Ocean Hill Playground
Dean St., Bergen St. bet. Rockaway Ave.and Hopkinson Ave.
Directions via Google Maps
Ocean Hill Playground
This playground is named for the Ocean Hill residential section of Brownsville, Brooklyn founded in 1890. Over the past century, the area has been home to members of Italian, African, Caribbean, and Latin American descent. The 1960s gave rise to an experimental community-controlled school district project and the 1970s saw an increase in the rise of vacant lots following the abandoning of houses and the damage and destruction caused by arson during the 1977 blackout. Ocean Hill is currently undergoing revitalization and consists primarily of two-family and four-family houses.
During the early 20th century, the neighborhood contained department stores, theaters, and light industrial warehouses. In the 1960s, Ocean Hill and the surrounding area of Brownsville participated as one of three experimental school districts testing community control over neighborhood schools. Local control frequently led to bickering among school leaders, community members, and representatives from the teachers’ union. One of the most turbulent teacher strikes in the history of the City ensued, putting an end to community control.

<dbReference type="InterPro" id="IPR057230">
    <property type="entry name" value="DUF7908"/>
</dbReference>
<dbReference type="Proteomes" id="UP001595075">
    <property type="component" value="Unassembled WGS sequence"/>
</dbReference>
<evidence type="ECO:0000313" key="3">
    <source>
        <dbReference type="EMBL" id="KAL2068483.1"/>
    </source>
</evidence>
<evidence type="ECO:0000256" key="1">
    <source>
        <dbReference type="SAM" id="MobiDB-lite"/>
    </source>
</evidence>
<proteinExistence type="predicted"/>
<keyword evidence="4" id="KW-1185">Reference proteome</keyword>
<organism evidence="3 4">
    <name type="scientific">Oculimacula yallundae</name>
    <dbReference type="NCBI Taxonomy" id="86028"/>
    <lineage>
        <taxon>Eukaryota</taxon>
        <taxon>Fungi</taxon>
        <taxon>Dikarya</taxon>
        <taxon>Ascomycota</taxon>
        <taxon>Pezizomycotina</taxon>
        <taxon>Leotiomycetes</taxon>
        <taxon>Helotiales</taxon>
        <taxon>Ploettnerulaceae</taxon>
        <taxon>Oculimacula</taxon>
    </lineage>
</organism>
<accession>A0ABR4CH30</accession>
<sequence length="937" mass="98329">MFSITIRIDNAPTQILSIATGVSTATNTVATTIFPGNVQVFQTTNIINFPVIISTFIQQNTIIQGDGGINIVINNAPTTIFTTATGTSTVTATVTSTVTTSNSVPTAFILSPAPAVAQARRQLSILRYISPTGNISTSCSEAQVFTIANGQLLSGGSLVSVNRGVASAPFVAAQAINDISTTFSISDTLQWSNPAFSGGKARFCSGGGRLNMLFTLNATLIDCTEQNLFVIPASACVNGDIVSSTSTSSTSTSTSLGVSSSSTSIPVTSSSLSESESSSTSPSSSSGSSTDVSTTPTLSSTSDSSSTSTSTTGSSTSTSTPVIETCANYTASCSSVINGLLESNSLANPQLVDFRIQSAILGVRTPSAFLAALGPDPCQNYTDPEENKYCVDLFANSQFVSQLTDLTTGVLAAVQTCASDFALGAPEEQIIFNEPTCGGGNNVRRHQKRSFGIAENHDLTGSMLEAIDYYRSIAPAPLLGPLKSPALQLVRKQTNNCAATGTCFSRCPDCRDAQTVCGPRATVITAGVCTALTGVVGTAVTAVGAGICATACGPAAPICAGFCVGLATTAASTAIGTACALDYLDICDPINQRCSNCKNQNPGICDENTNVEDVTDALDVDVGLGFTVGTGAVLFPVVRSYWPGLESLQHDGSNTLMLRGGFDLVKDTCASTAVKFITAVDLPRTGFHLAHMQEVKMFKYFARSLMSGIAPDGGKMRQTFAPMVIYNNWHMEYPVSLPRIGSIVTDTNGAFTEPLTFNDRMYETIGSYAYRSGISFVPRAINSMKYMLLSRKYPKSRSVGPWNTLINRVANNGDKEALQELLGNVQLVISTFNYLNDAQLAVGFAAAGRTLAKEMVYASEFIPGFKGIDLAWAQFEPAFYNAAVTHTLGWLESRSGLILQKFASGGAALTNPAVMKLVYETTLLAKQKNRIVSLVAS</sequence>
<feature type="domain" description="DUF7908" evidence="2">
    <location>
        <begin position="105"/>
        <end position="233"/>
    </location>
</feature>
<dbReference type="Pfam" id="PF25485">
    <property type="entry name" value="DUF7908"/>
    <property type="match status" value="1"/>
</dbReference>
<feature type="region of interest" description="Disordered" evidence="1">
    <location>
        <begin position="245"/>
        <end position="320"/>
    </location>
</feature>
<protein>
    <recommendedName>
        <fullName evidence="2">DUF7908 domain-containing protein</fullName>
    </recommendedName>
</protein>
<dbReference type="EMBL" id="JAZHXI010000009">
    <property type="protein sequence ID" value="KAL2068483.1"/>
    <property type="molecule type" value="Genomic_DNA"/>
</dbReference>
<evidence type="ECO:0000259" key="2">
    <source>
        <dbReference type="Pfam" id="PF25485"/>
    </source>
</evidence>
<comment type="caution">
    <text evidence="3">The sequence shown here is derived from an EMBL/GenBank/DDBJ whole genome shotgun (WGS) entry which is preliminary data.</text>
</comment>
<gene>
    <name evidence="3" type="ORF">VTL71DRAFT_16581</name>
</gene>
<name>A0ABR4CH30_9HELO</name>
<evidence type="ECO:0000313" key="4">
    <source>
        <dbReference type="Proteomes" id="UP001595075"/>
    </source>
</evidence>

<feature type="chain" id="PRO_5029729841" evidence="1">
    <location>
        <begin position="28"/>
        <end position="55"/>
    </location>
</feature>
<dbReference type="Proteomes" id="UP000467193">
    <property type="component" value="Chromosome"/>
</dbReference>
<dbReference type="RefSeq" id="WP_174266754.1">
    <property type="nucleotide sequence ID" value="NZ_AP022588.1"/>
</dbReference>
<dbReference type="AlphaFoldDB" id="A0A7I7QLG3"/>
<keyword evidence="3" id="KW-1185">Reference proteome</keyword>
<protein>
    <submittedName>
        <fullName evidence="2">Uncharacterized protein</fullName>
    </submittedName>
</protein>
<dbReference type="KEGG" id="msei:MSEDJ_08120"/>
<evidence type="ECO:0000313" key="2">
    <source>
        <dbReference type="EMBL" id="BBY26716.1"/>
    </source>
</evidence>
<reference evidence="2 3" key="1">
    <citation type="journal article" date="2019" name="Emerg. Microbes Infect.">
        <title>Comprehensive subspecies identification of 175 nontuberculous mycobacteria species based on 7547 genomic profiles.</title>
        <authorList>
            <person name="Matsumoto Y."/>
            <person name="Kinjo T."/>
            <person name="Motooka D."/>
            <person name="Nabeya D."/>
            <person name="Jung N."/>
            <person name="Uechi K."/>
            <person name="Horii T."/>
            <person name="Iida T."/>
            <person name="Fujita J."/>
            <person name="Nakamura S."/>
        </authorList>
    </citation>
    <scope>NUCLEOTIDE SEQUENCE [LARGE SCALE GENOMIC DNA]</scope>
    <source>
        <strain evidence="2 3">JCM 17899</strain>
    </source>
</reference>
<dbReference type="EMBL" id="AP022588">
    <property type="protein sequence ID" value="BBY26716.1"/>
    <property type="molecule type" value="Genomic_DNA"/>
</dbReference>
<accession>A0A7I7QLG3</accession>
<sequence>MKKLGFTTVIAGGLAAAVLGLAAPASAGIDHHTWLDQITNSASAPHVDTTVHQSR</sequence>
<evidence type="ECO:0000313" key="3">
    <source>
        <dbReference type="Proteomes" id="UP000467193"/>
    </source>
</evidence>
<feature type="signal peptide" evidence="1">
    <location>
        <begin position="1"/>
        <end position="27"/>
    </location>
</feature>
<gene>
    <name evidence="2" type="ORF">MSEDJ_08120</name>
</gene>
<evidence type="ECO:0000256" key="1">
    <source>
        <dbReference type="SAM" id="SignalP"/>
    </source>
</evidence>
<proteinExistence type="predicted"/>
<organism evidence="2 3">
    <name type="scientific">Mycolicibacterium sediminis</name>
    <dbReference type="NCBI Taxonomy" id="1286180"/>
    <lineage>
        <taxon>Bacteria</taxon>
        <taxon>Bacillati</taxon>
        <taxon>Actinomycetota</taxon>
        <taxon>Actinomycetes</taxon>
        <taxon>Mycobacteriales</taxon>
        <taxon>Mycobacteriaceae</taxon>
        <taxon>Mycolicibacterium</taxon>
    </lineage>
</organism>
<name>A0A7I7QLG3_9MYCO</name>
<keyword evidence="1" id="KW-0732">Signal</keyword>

Beginning in the 1990s, encouraging signs of revitalization appeared. One and two-family homes filled vacant lots and renovations of the abandoned houses near Eastern Parkway and the surrounding area maximized the Ocean Hill housing stock. The East Broadway Merchants’ Association and the Ocean Hill Bushwick Bedford-Stuyvesant Development Corporation ensure Broadway remains a vital neighborhood thoroughfare. The neighborhood contains primarily African-Americans and Caribbean-Americans with a small percentage of Latin Americans who live in the northern section of the neighborhood near Broadway.
Ocean Hill Playground was acquired by Parks in 1964 and is jointly operated with the Board of Education. Located on the block bound by Bergen Street, Rockaway Avenue, Dean Street, and Thomas Boyland Street, the site consists of two levels connected by a ramp. The upper-level is at street height and the lower level is below grade. Formerly known as I.S. 55 Playground for the adjacent school, Commissioner Stern renamed the playground in 1987.
The upper level of the playground is shaded by trees and contains benches, four game tables, picnic tables, a shower basin, a drinking fountain, adventure play equipment with safety surfacing, and a swing set. Concrete barriers separate the playground from the street, and hexagonal pavers cover the ground. The ramp leads to the below grade section, which is paved with asphalt, and contains a yardarm flagpole, handball courts, tennis courts, basketball courts, and an open play area. The comfort station spans both levels. The tree-lined sitting area and the below-grade play area provide a choice of ways to enjoy the varied amenities of this park.